Whereas, J.’s June 11 editorial called for resisting antisemitism and to do it now, and
Whereas, the United Educators of San Francisco resolution of May 19 supports the anti-Israeli BDS movement, and
Whereas, Israel’s defense of its territory and population in response to Hamas attacks is presented in this resolution as an act of senseless murdering, and
Whereas, another UESF resolution (June 2) condemns antisemitism, and
Whereas, Jews of Israel and Jews living outside of Israel share the same religion, traditions and historic roots, and
Whereas, demonizing Israel, in many quarters, is considered as having nothing in common with antisemitism,
Therefore, be it resolved that spreading falsehoods about Israel and about individual Jews is equally antisemitic, and
Therefore, be it further resolved that supporting the BDS movement, whose ultimate goal is eradicating Israel, only encourages antisemitism, disguised as a fight for human rights, and
Therefore, be it further resolved that those who would like to see the Palestinians living in dignity and respect should advise them to abandon their warmongering, under the Iran ayatollahs’ guidance, and enter into serious peace negotiations with Israel.
Focus must be on students
So the United Educators of San Francisco — which couldn’t be troubled to teach our children in person and did everything in its power to delay the return of San Francisco’s students to public schools — did find time to pass the odious resolution supporting BDS (“After BDS endorsement, S.F. teachers’ union passes resolution against antisemitism,” June 3).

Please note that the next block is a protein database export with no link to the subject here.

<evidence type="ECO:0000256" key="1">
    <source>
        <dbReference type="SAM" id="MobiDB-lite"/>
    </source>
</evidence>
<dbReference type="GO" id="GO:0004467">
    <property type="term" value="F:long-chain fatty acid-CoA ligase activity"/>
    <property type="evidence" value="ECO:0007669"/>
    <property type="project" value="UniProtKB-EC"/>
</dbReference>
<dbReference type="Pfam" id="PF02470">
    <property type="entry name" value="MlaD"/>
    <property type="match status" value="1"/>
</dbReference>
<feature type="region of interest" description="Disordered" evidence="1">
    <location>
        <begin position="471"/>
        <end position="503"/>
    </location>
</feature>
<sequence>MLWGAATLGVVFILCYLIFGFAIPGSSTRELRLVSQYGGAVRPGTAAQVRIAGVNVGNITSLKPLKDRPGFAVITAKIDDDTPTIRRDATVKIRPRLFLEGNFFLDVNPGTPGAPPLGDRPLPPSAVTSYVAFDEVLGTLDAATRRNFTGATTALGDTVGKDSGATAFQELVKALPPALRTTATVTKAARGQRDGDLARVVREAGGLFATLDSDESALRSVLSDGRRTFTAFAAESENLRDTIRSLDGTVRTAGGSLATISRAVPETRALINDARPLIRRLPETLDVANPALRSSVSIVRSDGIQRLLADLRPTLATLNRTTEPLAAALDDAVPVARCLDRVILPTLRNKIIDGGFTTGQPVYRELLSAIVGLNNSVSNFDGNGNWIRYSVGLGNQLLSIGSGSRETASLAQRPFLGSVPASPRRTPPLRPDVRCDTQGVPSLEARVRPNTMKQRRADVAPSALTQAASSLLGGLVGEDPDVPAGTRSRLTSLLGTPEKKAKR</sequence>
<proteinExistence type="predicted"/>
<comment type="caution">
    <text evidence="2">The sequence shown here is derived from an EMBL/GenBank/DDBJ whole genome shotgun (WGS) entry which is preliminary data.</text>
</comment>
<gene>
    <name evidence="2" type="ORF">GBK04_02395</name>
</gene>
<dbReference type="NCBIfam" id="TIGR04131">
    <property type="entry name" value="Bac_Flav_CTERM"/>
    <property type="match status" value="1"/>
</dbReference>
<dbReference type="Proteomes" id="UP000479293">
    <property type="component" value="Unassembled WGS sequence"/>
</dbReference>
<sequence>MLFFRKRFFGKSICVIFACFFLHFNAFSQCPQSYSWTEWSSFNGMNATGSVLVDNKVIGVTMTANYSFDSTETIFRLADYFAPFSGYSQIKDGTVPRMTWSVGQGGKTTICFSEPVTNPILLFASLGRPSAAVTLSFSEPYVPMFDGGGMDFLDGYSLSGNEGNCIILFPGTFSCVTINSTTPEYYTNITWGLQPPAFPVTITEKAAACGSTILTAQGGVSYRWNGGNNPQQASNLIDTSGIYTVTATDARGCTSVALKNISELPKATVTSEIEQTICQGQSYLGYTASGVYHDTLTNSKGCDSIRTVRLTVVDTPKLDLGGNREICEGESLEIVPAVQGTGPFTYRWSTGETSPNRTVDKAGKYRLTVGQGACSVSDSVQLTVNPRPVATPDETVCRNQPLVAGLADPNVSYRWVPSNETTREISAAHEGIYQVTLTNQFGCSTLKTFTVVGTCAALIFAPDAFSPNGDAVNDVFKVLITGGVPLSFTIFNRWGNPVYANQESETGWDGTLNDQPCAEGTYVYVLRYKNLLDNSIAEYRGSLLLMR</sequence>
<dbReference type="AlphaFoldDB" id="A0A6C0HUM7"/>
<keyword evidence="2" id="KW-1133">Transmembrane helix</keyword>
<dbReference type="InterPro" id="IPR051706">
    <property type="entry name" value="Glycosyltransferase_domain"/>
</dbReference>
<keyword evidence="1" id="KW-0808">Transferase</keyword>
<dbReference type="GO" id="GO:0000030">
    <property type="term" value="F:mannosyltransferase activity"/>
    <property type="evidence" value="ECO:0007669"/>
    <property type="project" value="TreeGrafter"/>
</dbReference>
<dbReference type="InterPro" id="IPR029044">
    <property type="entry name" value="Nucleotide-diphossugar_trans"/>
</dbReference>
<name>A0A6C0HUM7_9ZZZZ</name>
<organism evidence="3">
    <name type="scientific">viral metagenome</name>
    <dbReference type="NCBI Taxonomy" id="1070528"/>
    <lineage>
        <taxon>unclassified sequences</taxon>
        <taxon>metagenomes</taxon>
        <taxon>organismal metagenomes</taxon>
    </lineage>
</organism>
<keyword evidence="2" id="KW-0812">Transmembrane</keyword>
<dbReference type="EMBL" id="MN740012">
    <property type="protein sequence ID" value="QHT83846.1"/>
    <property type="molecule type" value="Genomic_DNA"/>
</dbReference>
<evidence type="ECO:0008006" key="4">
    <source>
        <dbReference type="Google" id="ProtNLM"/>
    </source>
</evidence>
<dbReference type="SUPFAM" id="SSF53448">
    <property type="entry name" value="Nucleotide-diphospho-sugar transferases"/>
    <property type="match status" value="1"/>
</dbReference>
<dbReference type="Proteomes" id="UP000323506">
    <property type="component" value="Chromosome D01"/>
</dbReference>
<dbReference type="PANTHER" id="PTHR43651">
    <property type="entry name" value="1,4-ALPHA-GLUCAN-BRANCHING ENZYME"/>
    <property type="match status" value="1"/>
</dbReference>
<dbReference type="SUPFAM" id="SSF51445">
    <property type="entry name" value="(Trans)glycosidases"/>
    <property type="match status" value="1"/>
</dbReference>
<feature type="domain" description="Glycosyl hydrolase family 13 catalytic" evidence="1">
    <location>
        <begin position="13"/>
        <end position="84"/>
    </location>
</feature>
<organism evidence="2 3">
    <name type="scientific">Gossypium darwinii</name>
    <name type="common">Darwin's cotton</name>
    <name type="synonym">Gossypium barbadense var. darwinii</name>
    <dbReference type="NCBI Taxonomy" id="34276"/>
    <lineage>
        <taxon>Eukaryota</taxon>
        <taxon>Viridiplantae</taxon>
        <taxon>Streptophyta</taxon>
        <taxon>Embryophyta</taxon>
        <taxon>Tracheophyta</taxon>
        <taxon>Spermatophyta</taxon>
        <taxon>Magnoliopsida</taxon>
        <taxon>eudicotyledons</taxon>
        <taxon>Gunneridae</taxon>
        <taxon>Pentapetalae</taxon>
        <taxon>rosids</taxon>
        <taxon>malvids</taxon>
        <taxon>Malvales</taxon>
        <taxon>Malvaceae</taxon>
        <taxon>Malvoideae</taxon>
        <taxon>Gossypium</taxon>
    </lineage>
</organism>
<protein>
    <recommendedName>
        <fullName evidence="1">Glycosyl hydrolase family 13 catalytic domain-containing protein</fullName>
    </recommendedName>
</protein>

Since the teachers already displayed their moral bankruptcy this year, I suggest we do more than try to console each other.
I suggest a vigorous, grassroots campaign to 1, support local charter schools; 2, support any and every possible way to initiate and expand school voucher programs; and, 3, endeavor to initiate a statewide program so that the extravagant amount of money spent (often wasted) on each California school student be transformed into a “money follows the student program.”
The yearly money from Sacramento that each district receives per student would be at the disposal of parents to pay part/all of school fees in a choice of public or private school.
One of the main reasons our California public schools have failed is the absence of viable competition. School administrators feel no compunction about introducing critical race theory or the dogma that there are “49 genders.”
BDS is just another insane — but toxic — idea on this spectrum. Time to push back!
Living in a ‘fools’ paradise’
I am not surprised that professionals in the workplace and students today are feeling a “hostile climate” on campus (“Stanford therapists allege ’hostile climate’ for Jews in the workplace,” online only, June 15).
We Jews eat our own in the cause of “social justice,” and this has been going on for a long time.
For example, recently dozens of rabbinical students signed a letter calling for American Jews to hold Israel “accountable for its human rights abuses.”
This reminded me of a paragraph about Hungary after World War II, from “The Vanished Worlds of Jewry” by Raphael Patai: